Wednesday, 30 May 2012


It is getting warmer, not sandal weather yet for me (April when I took these), but time for wandering on the beach. A recent walk took me along the shoreline in search of driftwood and other items of interest on the beach and foreshore to share with you.

Driftwood is usually wood that has been washed up on the shore by waves and wind and grounded there. It can be small pieces of wood, logs that have escaped from booms, or wood (trees) washed off the shore by the action of wind and water, man made wooden objects discarded into the water from the shore (flotsam), objects lost from boats (jetsam) and the remains of shipwrecked wooden boats and ships.

Some driftwood seems to have arrived fairly recently while other pieces seem ancient.

On the local beaches it collects through the year and is sorted and distributed along the beach as shelter for sunbathers and picnickers; the extra wood is usually left for people to cut up and take away as firewood or cut up for making of carvings and table tops. Driftwood also serves as protection for birds and small animals and invertebrates and a place for lichens, moss, and plants to grow.

This seagull surveys its domain.

A beachcomber then is a person who searches or combs the the beach looking for useful things, items of interest and of value, I guess that makes me a beachcomber.

"The first appearance of the word "beachcombers" in print was in Herman Melville's Omoo (1847). It described a population of Europeans who lived in South Pacific islands, "combing" the beach and nearby water for flotsam, jetsam, or anything else they could use or trade. When a beachcomber became totally dependent upon coastal fishing for his sustenance, or abandoned his original culture and set of values, then the term "beachcomber" was synonymous with a criminal, a drifter, or a bum. The vast majority of beachcombers however, were simply unemployed sailors like Herman Melville in Typee, or Harry Franck in the book Vagabonding Around the World."  (Wikipedia)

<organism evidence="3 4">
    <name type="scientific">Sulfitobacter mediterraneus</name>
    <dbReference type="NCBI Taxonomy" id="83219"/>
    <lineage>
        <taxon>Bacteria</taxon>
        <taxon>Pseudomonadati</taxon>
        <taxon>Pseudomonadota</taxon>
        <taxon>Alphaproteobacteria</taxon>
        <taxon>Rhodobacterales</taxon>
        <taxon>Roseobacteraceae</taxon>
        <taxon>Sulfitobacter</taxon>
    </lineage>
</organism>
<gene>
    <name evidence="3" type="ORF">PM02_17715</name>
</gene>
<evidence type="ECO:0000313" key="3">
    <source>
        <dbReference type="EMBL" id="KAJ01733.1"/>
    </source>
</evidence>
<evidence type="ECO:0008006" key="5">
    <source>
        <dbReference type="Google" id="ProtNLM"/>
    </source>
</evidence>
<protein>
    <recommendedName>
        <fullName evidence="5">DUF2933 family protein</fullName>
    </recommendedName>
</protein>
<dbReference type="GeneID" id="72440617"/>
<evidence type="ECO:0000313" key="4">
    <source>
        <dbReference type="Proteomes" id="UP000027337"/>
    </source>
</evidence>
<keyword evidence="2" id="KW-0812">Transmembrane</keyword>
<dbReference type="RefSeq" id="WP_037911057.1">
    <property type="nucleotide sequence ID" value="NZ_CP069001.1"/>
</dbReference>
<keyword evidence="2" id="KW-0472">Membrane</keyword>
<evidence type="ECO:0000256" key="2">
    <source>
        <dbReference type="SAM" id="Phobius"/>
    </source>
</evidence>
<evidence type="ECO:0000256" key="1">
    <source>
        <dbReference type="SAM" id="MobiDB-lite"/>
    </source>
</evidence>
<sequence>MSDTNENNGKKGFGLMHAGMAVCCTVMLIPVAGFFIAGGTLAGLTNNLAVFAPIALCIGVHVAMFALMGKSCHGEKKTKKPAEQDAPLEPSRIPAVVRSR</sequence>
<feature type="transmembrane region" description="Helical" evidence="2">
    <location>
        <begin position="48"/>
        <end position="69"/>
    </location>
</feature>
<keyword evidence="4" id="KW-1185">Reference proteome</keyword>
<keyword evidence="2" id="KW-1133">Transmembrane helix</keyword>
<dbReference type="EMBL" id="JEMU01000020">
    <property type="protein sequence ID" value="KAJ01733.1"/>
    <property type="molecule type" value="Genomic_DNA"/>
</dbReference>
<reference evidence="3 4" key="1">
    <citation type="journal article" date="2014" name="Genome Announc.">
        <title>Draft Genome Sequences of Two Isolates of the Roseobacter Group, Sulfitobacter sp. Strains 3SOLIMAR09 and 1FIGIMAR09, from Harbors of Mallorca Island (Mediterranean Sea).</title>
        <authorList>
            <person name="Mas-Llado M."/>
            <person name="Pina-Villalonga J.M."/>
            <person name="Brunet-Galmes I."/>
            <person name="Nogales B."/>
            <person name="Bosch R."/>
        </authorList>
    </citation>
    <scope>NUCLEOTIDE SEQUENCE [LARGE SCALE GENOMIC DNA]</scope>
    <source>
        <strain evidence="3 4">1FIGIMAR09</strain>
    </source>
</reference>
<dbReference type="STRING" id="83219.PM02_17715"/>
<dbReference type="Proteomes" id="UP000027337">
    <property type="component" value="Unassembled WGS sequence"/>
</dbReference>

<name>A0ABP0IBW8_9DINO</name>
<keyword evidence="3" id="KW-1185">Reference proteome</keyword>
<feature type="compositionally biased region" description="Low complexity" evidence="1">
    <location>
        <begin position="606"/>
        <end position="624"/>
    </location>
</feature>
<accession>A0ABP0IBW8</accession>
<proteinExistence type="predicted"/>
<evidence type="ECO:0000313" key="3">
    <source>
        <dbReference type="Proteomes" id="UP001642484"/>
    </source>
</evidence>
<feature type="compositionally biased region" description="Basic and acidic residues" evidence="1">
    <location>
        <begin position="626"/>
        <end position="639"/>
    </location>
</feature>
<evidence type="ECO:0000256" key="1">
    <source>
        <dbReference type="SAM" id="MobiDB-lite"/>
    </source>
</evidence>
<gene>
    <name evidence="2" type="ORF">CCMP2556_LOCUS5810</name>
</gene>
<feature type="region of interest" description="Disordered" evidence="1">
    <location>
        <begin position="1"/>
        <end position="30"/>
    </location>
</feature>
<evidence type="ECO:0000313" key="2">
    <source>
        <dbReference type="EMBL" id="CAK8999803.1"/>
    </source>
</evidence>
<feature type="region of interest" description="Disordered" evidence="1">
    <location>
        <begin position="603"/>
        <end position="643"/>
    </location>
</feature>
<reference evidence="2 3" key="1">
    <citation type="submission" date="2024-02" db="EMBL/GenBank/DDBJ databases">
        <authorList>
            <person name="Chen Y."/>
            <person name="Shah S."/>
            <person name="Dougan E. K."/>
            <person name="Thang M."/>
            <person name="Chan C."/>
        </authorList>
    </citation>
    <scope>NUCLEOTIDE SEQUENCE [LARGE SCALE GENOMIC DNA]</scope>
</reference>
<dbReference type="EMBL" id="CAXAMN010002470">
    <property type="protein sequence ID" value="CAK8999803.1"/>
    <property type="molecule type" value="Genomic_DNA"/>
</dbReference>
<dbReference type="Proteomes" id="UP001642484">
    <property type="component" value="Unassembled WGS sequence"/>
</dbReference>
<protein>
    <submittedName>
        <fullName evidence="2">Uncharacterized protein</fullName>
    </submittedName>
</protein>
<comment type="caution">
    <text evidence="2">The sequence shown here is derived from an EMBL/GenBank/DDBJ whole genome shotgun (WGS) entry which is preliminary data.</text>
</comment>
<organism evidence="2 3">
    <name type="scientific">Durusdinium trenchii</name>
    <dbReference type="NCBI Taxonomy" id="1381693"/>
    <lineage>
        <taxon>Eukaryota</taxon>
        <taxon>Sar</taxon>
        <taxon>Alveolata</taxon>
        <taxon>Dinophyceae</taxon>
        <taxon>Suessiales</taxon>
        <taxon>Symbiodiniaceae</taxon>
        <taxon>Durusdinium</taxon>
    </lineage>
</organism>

Ancient nails, wire and bolts from some past use.

Driftwood comes in an endless variety of shapes and sizes, textures and patterns.

I like to look for interesting and recognizable forms in the driftwood. I see animal heads, faces, monsters and some pieces that are interesting to look at but just that; and I just let my mind wander.

An eye?

An octopus?

A face?

A sea monster?

A yawning face? (seen vertically below)

Narwhale, unicorn?

A birds head?

Another eye, maybe with a seaweed teardrop?

This piece of driftwood has captured shells in its outer layer at some point in its journey.

This piece offers us a unique perspective on the harbour.

A soft Sea washed around the House by Emily Dickinson:
A soft Sea washed around the House
A Sea of Summer Air
And rose and fell the magic Planks
That sailed without a care --
For Captain was the Butterfly
For Helmsman was the Bee
And an entire universe
For the delighted crew.

Well that was my beachcombing adventure, some interesting sightings, some fresh salt air to clear the mind and I'm ready for the next adventure.
Not many words today, this is another scheduled post since I am away from my desk travelling for a while yet. I am taking lots of pictures though which will be appearing here on my return. 
Here is a watercolour that I have recently finished called "Sedona Bell Tower":

Thank you for dropping by, Happy Whimsy Wednesday, until next week ....